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Underlying Technology
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12-06-2001 22:03

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Click Here to Email Socrates   Find more posts by Socrates

Hi, you guys seemed a bit hostile with regard to Chris Dillman's questions about the underlying technology of TNT (see 'Feedback...'). You sighted as your reason for not answering that his questions were not relevent to the end user, but I disagree.

Whether the code is compiled or interpreted makes a big difference to my interest in the language. For games I want speed, and an interpreted language will never be as fast as a compiled one. If your language is compiled then we can be reasonably assured that any slowness may be recified by optimisation. If it's interpreted that may not be the case.

Next, you refuse to say what language you'd written it in. Clearly Chris was asking as a fellow developer. Well, we're all developers here, your whole point is to bring development to the masses. If we like your product we'll buy it. I find it hard to believe that you would begrudge us such information in case we decide to use C++ instead, it's not like we haven't heard of it. Or perhapse you are afraid that if you tell us what you wrote it in then we'll write a better language and compete against you.

Since I'm sure you're not so fickle, I'm proposing that we form a new thread in which to dicuss the underlying technology of TNT so that we fellow programmers can learn from each other and help to improve both TNT itself, and any similar projects that it may inspire.

I know you feel that your target audience are the weekend programmers who run in fear at the mention of "Variables" and who are unlikely to ever write a project bigger than pacman, but you're wrong, there are plenty of others like me who are able to write sophisticated software in the language of their choice but have turned to you in the hope that you might offer a more friendly way to make games where we can concentrate on the game itself without re-treading the marshy ground that is interface programming.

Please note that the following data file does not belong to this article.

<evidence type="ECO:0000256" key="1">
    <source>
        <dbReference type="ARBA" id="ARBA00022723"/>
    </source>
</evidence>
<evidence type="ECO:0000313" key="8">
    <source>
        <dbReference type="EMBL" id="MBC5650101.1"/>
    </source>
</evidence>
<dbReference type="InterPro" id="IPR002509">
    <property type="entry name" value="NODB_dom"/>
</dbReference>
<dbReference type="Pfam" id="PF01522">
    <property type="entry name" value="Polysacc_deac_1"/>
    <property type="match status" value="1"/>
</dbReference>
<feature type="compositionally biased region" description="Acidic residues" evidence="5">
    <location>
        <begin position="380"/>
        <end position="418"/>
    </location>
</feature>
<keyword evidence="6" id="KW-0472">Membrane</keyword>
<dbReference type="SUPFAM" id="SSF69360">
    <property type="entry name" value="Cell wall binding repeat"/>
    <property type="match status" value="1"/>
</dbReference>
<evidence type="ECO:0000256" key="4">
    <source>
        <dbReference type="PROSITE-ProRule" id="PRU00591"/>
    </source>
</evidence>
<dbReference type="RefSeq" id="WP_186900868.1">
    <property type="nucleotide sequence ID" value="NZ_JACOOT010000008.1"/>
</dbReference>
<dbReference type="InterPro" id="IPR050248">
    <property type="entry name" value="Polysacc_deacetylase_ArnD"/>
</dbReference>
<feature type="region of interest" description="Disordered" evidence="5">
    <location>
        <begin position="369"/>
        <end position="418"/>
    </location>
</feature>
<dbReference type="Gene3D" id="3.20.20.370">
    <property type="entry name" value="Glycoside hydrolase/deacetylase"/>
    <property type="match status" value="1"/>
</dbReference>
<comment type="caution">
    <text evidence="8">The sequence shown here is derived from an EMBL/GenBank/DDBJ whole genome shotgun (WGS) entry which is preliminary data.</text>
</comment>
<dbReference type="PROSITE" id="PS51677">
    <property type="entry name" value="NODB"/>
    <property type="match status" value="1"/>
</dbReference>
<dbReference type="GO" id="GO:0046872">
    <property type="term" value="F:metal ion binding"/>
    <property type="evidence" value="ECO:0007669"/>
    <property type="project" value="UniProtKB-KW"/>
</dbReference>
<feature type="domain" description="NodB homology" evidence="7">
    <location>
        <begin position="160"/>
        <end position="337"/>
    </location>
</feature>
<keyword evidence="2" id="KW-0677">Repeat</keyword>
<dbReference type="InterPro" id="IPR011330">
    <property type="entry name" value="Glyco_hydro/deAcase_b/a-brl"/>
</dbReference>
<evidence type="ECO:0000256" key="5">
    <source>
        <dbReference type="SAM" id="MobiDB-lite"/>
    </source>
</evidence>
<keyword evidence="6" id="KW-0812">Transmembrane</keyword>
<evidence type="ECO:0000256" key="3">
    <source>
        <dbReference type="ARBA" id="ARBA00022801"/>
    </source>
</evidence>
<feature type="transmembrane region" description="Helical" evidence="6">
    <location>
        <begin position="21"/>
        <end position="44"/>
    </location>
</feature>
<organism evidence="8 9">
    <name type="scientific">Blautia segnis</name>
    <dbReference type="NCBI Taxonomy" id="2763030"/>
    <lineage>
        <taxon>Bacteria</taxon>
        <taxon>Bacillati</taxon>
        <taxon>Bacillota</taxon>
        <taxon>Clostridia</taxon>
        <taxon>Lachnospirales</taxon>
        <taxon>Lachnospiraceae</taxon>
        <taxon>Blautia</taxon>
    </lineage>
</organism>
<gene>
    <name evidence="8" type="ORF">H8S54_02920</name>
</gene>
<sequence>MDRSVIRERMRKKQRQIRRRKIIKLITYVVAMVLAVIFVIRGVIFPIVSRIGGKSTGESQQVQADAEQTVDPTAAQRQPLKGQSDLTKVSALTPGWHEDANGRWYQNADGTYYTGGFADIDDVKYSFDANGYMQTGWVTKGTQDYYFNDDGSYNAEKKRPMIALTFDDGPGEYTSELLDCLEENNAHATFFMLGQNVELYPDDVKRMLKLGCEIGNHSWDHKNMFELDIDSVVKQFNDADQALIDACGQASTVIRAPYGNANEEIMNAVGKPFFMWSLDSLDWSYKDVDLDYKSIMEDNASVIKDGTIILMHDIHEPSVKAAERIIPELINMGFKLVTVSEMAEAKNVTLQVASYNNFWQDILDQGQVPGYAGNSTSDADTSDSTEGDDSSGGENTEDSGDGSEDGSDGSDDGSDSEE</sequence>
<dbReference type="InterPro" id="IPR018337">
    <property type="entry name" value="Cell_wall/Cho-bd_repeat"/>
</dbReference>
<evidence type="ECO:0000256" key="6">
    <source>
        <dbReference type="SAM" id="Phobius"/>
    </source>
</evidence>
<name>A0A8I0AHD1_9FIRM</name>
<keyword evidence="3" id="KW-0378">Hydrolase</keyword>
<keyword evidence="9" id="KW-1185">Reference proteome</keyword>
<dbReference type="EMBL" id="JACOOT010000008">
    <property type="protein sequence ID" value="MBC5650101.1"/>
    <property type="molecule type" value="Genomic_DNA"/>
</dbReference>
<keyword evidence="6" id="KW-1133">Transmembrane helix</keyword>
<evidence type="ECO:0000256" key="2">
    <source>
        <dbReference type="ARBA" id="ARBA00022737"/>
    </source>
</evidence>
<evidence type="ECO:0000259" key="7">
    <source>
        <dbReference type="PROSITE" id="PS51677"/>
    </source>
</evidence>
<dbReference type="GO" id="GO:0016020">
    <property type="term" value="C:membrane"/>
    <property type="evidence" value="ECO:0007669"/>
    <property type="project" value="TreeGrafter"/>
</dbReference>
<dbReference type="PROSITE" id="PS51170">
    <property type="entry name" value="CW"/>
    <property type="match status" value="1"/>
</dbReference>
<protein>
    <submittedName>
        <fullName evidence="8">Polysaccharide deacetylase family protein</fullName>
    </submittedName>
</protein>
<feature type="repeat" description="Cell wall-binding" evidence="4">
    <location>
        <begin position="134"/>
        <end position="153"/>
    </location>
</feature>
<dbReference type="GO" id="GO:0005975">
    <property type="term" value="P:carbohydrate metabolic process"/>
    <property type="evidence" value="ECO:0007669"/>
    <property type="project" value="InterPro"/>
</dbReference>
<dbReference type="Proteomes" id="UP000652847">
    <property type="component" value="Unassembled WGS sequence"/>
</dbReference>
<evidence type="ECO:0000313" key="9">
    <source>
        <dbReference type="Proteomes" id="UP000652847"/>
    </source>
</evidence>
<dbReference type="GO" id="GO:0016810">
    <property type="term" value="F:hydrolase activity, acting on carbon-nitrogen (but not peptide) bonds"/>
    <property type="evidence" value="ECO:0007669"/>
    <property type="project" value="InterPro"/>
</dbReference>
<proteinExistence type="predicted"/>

This news should be grounds for celebration. You thought you would be getting short term customers who'd use your program as a learning base and then jump to something better, instead if you play your cards right you'll get long term users who'll produce fabulous software to showcase your efforts, and will stay with you and buy future upgrades and products that you churn out in the future.

Sorry if this comes across as heavy handed, I know you probably just don't want this forum to drift off topic, but I don't like it when you tell me what features your users do or don't want, or what they do or don't want to know. I AM an end user, and so is Chris , and I think we can decide for ourselves thanks.

So what language did you write it in, does it compile or interpret, and why is it such a problem to do pixel perfect collisions when using Open GL, can't you just store the sprite masks seperately and use their coordinates to do rectangle collisions, and then use the overlap of the rectangles to determine which pixels must be compared, the same way you do now (I assume).

12-06-2001 22:18

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Click Here to Email ERaZer   Find more posts by ERaZer

I agree...

I'm having intrest in your program becouse it will speed up the development of my games. I could write similair games in C but it would take alot longer and would probably be more frustating.

BTW, I would like you to add some way to play movies(it might be there, but I haven't found it)

12-07-2001 00:56

Posted by:
Chris D

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The Open GL problem

The Open GL problem is this.
Yes you can use open GL for 2D animation just fine.

But when you start to rotate irregular objects...
to do the collision detection on the rotated objects at a
pixel level will mean the mask will need to be roated.
Im not aware if Open GL gives you a good way to rotate picture that then access that roated picture.
So if you can't do that then you would need to do the mask rotations in software... which is a bit like writing your own software texture mapper. This might be fast enough but Im not sure.... Also would depend on what your target machine is.